Mindful Gratitude is the practice of looking up close at our sometimes messy, imperfect, busy, burdened, ordinary lives to see with fresh eyes the beauty, texture, depth, and color of our individual landscapes and the enormous contributions of humanity to our personal knowledge, progress, and well-being.  It is the practice of finding, noticing, and, most importantly, deeply appreciating the unique meaning and magic that are intrinsic in our everyday experiences.

Mindfulness and Gratitude are popular buzzwords these days, and for good reason. We are living at a pace that is faster, and potentially more stressful, than ever before in human history. Constant connectivity, 24/7 work weeks, and global competition have put us on high alert professionally and personally. With access to information from endless sources – including friends, family members, and passing acquaintances who are forever sharing their delicious brunches, fabulous vacations, political viewpoints, and everything in between through our social media newsfeeds – taking it all in can be completely overwhelming.

How do we filter it all? How do we turn off the resulting “mind chatter” so that we can prioritize and concentrate on what’s important? How do we find clarity and meaning at work, at home, and in our relationships with ourselves and others?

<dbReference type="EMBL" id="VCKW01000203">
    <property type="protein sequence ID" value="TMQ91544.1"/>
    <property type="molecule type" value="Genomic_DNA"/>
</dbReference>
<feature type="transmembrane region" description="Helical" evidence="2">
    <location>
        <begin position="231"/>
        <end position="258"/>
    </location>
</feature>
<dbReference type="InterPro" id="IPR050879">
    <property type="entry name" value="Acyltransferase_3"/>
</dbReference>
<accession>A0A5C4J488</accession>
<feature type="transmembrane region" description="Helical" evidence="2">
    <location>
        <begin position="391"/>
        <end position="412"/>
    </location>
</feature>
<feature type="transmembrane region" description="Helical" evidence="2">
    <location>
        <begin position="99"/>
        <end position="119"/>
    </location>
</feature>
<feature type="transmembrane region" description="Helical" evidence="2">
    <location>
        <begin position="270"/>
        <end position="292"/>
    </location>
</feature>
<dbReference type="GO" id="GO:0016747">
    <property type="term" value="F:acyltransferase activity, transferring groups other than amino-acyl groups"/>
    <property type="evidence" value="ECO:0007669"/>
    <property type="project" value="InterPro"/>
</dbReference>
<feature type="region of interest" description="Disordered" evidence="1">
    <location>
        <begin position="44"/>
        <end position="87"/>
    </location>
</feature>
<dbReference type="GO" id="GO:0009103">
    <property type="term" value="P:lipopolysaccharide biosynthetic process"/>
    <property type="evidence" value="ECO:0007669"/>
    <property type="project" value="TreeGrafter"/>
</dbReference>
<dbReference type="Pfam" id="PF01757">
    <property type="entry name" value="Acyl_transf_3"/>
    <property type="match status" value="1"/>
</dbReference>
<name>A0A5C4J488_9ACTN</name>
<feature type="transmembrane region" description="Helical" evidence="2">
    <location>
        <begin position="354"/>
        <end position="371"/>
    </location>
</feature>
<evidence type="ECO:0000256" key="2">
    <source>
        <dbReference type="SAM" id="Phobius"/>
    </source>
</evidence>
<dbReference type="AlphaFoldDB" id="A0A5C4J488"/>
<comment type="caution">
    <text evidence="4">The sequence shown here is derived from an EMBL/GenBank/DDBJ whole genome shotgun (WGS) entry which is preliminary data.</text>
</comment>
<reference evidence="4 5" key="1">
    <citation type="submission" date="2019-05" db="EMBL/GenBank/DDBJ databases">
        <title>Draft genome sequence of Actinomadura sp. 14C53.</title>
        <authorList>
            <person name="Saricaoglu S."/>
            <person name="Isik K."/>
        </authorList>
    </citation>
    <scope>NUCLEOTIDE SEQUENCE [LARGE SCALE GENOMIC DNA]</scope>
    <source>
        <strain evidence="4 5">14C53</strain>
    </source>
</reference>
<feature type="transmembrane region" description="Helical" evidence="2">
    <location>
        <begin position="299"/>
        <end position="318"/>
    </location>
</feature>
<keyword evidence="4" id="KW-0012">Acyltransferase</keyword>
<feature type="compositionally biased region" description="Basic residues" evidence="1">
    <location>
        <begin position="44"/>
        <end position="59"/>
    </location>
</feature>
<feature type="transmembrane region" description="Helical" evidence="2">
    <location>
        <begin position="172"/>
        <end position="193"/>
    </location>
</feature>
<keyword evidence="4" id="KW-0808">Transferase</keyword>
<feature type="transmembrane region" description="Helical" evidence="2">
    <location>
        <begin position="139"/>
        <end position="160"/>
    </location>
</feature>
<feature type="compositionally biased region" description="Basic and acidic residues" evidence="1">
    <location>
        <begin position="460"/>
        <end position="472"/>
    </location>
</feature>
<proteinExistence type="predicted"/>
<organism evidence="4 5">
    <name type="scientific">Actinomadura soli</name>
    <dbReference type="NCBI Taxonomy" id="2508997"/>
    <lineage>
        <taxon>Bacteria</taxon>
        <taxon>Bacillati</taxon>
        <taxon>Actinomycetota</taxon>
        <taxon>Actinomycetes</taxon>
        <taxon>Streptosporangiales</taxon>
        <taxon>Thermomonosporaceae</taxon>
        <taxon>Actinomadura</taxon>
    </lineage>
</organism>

Scientists are now telling us what the great spiritual teachers have known for millennia, that practicing quiet mindfulness and authentic gratitude can have huge benefits for our mental and physical health, relationships, and emotional well-being.


Mindfulness is defined by Miriam-Webster as: the practice of maintaining a nonjudgmental state of heightened or complete awareness of one's thoughts, emotions, or experiences on a moment-to-moment basis.

Sounds so easy! Actually, for most of us, being mindful takes lots of practice.

You can start your mindful practice right now, wherever you are. Just turn off your devices and quiet the noise for a few minutes.  Sit up straight. Close your eyes or lower your gaze. Now just focus on the rhythm of your breath, or the sound of the birds in your backyard, or the refrigerator humming in your kitchen, or the murmur of your colleagues as work - and notice how you really feel. Just notice, listen, feel, and directly experience your breath, or a sound, or the air. Directly experience what it’s like to be a living, sentient creature on this earth.

Whether you notice the tenderness of your breathing body, the peacefulness of the quiet, a low-grade sadness, or a cramp in your leg – you will have discovered something. You will have paused long enough to attend to something real, something beyond the stream of outer and inner “chatter” that can be so destructive to our wellbeing.  

Occasionally, you might find something truly amazing by paying closer attention to what is going on in the present moment. Click here for an excerpt from Mindful Gratitude: Practicing the Art of Appreciation and a present-moment story that includes a long earthworm, a diamond ring, and a mysterious happening.